Wednesday, February 10, 2010


A premise is a proposition upon which further reasoning is built. A presupposition is "an implicit assumption about the world or background belief relating to an utterance whose truth is taken for granted." Father Dubay says that he often finds when he is talking about Gospel Poverty that the presuppositions of the audience are different from his own, and so the applications end up being different.

He uses the terms "premises" and "presuppositions" interchangeably. I suppose the difference is that generally, not always, premises are stated as such in an argument. Presuppositions are often implicit. In either case it is useful to pay attention to the foundations of an argument, all the more if they AREN'T stated.

Consider this Greek anecdote as an example of competing presuppositions:

The philosopher Diogenes was dining on bread and lentils. He was seen by the philosopher Aristippus who lived in considerable comfort by fawning on the king. Said Aristippus, “Learn subservience to the king and you will not live on lentils.”Said Diogenes, “Learn to live on lentils and you will not have to cultivate the king.
From this you can see that the wisdom of the ancients, using natural reason rather than Christian revelation (properly understood, reason and revelation can never contradict each other), understood that dependence upon material things is just that, dependence. It makes you do things you know aren't the best. We may not have kings in America but we do have the "king" of our own desires and perceived needs.

Father Dubay's premises go beyond natural reason, because though the ancients reasoned that the soul was immortal and that there was a Creator and Uncaused Cause, they could not "see" the details. God had to tell us what we know about Him beyond where reason can go.

He places considerable emphasis on the lives of the saints as the best kind of Scriptural exegesis. This is in accordance with what Augustine says in On Christian Doctrine about how understanding Scripture must always begin with "faith, hope and love" -- in other words, as much as possible, a holy life or at least a desire to reach understanding through participation. Later in the book Father Dubay tells many stories of the saints and how they lived lives that were an exemplar of the Gospel message, even though they were all very different from each other.

I was planning to list out Father Dubay's premises . I feel hesitant to do this since I am so far from living out the Gospel message completely. But to help a seeker understand WHY poverty might be something to be sought even though in itself it is just a negative, some hints or clues:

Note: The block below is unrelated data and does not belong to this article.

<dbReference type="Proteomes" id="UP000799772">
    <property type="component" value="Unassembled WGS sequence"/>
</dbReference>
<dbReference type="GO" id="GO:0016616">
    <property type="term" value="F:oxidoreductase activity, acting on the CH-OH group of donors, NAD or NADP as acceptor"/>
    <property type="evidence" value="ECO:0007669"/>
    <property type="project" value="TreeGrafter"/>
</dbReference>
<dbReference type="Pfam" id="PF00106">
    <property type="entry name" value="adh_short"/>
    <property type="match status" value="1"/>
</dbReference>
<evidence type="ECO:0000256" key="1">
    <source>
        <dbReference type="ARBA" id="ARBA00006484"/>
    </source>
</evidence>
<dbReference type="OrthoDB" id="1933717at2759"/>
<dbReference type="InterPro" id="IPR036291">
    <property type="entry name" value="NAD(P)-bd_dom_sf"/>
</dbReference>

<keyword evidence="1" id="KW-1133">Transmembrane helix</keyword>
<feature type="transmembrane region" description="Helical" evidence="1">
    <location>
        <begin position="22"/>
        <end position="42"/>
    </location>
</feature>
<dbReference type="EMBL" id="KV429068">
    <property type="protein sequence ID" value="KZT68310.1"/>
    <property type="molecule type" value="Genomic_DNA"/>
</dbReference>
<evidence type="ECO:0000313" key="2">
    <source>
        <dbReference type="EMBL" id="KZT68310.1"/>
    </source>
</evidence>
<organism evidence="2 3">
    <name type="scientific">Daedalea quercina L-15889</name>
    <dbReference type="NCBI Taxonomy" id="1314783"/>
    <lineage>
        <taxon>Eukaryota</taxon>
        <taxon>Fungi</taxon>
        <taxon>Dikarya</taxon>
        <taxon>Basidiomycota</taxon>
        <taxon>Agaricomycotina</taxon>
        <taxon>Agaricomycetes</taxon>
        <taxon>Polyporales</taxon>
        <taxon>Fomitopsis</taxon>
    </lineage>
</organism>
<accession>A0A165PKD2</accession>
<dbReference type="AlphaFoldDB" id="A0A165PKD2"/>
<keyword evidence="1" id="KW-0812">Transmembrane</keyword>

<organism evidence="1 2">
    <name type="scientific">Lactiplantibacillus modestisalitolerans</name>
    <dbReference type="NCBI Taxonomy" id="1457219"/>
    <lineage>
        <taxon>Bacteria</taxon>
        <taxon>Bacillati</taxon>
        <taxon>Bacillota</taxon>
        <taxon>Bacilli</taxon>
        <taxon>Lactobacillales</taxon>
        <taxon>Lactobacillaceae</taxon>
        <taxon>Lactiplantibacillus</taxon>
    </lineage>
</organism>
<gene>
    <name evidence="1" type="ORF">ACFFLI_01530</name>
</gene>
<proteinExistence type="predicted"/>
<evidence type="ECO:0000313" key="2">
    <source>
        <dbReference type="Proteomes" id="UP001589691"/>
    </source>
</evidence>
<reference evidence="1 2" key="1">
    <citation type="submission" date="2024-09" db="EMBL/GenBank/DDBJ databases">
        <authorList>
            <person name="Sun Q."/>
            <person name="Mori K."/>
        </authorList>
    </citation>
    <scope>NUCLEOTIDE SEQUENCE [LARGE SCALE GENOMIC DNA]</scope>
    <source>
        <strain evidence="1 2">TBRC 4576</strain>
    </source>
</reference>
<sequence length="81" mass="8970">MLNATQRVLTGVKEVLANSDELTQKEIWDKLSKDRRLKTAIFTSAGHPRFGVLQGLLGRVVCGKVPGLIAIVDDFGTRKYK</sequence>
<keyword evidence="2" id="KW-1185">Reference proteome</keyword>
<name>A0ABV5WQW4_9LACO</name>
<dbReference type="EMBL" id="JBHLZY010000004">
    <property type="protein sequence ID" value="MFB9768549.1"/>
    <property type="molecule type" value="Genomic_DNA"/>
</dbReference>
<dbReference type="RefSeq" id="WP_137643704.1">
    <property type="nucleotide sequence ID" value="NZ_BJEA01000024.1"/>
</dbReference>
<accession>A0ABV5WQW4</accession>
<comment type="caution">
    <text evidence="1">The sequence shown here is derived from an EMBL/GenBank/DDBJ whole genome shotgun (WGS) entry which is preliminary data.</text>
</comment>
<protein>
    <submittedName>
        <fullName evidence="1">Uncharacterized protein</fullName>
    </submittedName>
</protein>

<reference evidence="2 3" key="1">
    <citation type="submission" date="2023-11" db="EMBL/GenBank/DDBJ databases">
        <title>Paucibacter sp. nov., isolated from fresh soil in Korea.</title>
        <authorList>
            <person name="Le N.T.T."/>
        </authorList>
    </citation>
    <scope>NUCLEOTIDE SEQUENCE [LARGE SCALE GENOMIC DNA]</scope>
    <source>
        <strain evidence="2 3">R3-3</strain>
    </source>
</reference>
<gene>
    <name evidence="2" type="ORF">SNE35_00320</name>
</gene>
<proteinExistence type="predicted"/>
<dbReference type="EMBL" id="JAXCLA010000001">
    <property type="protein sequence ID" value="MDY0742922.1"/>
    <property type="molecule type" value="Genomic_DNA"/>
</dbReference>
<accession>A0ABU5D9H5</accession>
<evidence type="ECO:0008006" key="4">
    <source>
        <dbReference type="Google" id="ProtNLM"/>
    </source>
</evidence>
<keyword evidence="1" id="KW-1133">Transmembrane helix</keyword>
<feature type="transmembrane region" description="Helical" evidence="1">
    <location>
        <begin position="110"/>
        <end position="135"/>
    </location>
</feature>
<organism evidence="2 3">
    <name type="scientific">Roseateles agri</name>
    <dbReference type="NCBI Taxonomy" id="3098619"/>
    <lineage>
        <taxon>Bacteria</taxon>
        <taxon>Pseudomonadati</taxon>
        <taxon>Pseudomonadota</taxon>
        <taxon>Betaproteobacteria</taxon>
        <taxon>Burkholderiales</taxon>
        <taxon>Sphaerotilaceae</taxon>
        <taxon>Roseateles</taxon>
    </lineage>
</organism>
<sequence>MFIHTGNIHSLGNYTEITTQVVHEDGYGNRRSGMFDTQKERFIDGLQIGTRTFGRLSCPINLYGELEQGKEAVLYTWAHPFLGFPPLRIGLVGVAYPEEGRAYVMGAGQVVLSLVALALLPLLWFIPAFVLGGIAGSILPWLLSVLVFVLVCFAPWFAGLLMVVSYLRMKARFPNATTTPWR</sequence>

• Our destiny goes beyond this life.
  • For this reason, even on earth, earthly things (food, drink, and the like) cannot satisfy us -- they can nourish us, but not make us completely contented.
  • "Our hearts are restless till they rest in Thee" (Augustine) -- the God who gave us everything we have is the only thing that can satisfy our spiritual hunger and thirst.
  • In our real selves, apart from self-will, God is our Love.
  • Because our self-will gets in the way, "asceticism" is important (the word originally meant athletic training, and it's probably better to think of it that way -- my son will do endless difficult and tedious drills because he loves football so much; this is how the saints think of self-denial, not as a way of punishing the body out of self-hatred but in order to make it better for the "race" that St Paul mentions).
  • We can't love God totally if other things get in the way. A house divided does not stand. If we are flattering the "king" too much it is as if we were paying too much attention to a foreign dignitary and forgetting our true loyalty to our own country.
  • If it's important enough, we will give it our all. If Sean wants to play the best football, he will train and practice and study. But football, though lovable, will someday pass away. Our God and Creator is infinitely more important, and we should be giving him more than we giving the passing things, not less.